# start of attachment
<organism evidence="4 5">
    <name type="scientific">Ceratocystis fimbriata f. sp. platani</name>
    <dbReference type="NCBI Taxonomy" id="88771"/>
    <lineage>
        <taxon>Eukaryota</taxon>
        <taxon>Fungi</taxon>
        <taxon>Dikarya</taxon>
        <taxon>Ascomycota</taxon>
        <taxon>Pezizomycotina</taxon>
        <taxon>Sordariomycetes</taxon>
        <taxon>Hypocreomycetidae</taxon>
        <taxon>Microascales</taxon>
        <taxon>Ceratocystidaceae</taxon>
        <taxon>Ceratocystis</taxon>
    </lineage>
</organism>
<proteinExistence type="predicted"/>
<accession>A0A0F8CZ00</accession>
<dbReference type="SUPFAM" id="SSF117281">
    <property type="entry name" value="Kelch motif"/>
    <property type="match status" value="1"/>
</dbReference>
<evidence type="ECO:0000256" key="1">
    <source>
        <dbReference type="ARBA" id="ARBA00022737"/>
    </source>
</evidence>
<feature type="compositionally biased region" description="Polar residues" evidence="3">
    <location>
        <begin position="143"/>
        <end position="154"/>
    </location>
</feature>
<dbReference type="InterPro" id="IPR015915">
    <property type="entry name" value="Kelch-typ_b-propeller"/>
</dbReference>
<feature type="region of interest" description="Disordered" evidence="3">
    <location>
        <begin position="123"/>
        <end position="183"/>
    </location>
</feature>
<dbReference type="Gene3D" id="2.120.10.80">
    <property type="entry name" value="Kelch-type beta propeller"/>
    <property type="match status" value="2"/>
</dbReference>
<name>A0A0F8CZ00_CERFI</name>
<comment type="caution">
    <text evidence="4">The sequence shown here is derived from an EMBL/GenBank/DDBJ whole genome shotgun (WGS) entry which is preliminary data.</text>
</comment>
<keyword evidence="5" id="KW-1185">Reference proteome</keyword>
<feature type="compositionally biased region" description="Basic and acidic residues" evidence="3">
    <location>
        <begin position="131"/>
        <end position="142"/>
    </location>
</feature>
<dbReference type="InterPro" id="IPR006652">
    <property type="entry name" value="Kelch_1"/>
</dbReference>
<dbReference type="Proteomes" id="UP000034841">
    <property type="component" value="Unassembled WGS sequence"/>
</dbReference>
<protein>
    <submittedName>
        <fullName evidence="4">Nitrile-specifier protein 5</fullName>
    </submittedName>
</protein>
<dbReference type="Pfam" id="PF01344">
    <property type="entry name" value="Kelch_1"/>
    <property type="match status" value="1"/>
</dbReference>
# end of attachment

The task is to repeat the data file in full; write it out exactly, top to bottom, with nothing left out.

<organism evidence="4 5">
    <name type="scientific">Ceratocystis fimbriata f. sp. platani</name>
    <dbReference type="NCBI Taxonomy" id="88771"/>
    <lineage>
        <taxon>Eukaryota</taxon>
        <taxon>Fungi</taxon>
        <taxon>Dikarya</taxon>
        <taxon>Ascomycota</taxon>
        <taxon>Pezizomycotina</taxon>
        <taxon>Sordariomycetes</taxon>
        <taxon>Hypocreomycetidae</taxon>
        <taxon>Microascales</taxon>
        <taxon>Ceratocystidaceae</taxon>
        <taxon>Ceratocystis</taxon>
    </lineage>
</organism>
<proteinExistence type="predicted"/>
<accession>A0A0F8CZ00</accession>
<dbReference type="SUPFAM" id="SSF117281">
    <property type="entry name" value="Kelch motif"/>
    <property type="match status" value="1"/>
</dbReference>
<evidence type="ECO:0000256" key="1">
    <source>
        <dbReference type="ARBA" id="ARBA00022737"/>
    </source>
</evidence>
<feature type="compositionally biased region" description="Polar residues" evidence="3">
    <location>
        <begin position="143"/>
        <end position="154"/>
    </location>
</feature>
<dbReference type="InterPro" id="IPR015915">
    <property type="entry name" value="Kelch-typ_b-propeller"/>
</dbReference>
<feature type="region of interest" description="Disordered" evidence="3">
    <location>
        <begin position="123"/>
        <end position="183"/>
    </location>
</feature>
<dbReference type="Gene3D" id="2.120.10.80">
    <property type="entry name" value="Kelch-type beta propeller"/>
    <property type="match status" value="2"/>
</dbReference>
<name>A0A0F8CZ00_CERFI</name>
<comment type="caution">
    <text evidence="4">The sequence shown here is derived from an EMBL/GenBank/DDBJ whole genome shotgun (WGS) entry which is preliminary data.</text>
</comment>
<keyword evidence="5" id="KW-1185">Reference proteome</keyword>
<feature type="compositionally biased region" description="Basic and acidic residues" evidence="3">
    <location>
        <begin position="131"/>
        <end position="142"/>
    </location>
</feature>
<dbReference type="InterPro" id="IPR006652">
    <property type="entry name" value="Kelch_1"/>
</dbReference>
<dbReference type="Proteomes" id="UP000034841">
    <property type="component" value="Unassembled WGS sequence"/>
</dbReference>
<protein>
    <submittedName>
        <fullName evidence="4">Nitrile-specifier protein 5</fullName>
    </submittedName>
</protein>
<dbReference type="Pfam" id="PF01344">
    <property type="entry name" value="Kelch_1"/>
    <property type="match status" value="1"/>
</dbReference>